"We have several other stresses on bees and we don't want any other stress like this one," said Ramesh Sagili. He is an assistant professor of apiculture at Oregon State University. "We have to be cautious, but I'm not alarmed that this parasite is going to create a big problem."

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Why is it better to focus on facts rather than panicking?
Write your answers in the comments section below

  • charliet-orv
    10/19/2015 - 03:37 p.m.

    It is better to focus on facts rather than panicking because if we focus on facts we can find a way to prevent the bad stuff from happening in the future.

  • Steve0620-yyca
    10/19/2015 - 11:27 p.m.

    I think that it is terrible that the honey bees are being infected. Flies, mites, and parasites have caused the honey bee to act in strange ways. The bees also sometimes desert or give up on hives because they are caused to acts unusual and are being harmed. Honey bees are really important to the world and they make up a lot of money. I hope that the honey bees would be well and not be as effected by the flies, parasites, and mites. If the zombie bees spread or abandon their hives, there will be a lot of problems.

  • williamb-4-bar
    10/20/2015 - 12:09 p.m.

    We should stay calm because we don't want to alarm anyone plus there's bigger things to worry about.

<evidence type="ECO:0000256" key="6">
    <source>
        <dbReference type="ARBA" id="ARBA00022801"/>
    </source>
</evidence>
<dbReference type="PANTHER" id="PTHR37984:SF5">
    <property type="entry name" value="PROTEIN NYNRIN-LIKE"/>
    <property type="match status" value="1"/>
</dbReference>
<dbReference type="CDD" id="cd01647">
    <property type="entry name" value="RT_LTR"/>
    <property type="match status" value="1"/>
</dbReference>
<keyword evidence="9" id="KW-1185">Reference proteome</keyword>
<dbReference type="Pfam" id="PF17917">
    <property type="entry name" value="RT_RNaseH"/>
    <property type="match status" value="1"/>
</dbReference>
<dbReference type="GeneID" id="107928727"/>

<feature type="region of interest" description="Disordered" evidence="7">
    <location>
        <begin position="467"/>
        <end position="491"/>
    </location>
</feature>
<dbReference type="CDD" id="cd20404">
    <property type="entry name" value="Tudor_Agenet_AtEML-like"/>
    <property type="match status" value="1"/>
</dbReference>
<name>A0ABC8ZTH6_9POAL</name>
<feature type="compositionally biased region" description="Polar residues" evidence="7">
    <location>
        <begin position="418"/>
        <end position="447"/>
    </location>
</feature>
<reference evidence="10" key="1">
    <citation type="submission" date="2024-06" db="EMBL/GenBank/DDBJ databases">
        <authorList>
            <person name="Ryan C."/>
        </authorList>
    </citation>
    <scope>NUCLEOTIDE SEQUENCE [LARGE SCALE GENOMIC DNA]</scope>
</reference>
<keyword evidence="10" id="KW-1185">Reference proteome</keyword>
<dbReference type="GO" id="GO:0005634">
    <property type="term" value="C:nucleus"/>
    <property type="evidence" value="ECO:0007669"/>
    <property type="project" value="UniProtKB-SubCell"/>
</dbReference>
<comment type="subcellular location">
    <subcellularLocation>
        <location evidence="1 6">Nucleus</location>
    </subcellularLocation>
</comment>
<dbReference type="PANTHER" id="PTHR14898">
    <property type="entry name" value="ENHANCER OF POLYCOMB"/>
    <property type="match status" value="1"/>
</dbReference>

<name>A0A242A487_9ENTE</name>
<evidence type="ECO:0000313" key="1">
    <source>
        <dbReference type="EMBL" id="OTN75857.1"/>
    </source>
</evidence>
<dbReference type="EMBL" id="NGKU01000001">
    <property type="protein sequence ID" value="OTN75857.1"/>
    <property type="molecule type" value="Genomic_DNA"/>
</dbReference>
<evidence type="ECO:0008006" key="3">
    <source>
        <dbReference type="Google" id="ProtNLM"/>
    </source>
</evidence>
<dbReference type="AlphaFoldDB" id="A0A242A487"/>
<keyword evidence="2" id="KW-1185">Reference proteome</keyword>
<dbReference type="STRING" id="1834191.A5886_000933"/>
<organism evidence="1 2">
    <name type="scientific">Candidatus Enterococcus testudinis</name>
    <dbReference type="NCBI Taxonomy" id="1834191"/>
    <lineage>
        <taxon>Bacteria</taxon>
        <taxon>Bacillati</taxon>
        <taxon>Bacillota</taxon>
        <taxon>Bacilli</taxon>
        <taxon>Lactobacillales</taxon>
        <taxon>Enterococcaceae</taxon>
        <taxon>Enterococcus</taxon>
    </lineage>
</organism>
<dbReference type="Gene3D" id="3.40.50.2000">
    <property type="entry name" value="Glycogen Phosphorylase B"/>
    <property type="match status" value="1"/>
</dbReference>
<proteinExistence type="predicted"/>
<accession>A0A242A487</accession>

• katelyna-nar
    10/20/2015 - 03:50 p.m.

    It is better to focus on facts rather than just panicking because we don't know how long this parasite has been on this species. Or if it is connected to anything else, even if we knew everything about this, it is always better to stay calm than panicking.

  • alic-nar
    10/20/2015 - 04:05 p.m.

    Wow they need to find a way to cure this. This is very interesting also ?????

  • mariaha-nar
    10/20/2015 - 04:26 p.m.

    If you were to focus on the facts you are able to learn different things and if you panicked you wouldn't really know what is going on.

  • ronp-nar
    10/20/2015 - 04:28 p.m.

    Yes because instead of wasting time panicking about the rise of ZomBees, you can get to work and find notes to resolve the problem sooner, and faster.

  • naiyasiaa-nar
    10/20/2015 - 04:33 p.m.

    It is better to collect facts rather than panicking because, it could cause issues and all it will do is make matters worse by panicking. That would not be safe or necessary.

  • franciscov-nar
    10/20/2015 - 05:38 p.m.

    People Should focus better on facts rather than panicking. Facts are better than panicking because with facts, there will be a better solution in stopping these invasive insects affect bees. When panicking, there will be a lot more than just "zombie bees." All there has to be is patience, evidence, and calm.

  • davidc-nar
    10/20/2015 - 05:49 p.m.

    It is important not to panic in a time like that because when you panic, you do things without thinking about them. If you were a beekeeper and you panicked, you might do something like get rid of all of your bees just because you don't want to get infected. If you stayed calm, you would wait for more facts to come out, or even better, a vaccine, you would save your bees and most likely your business.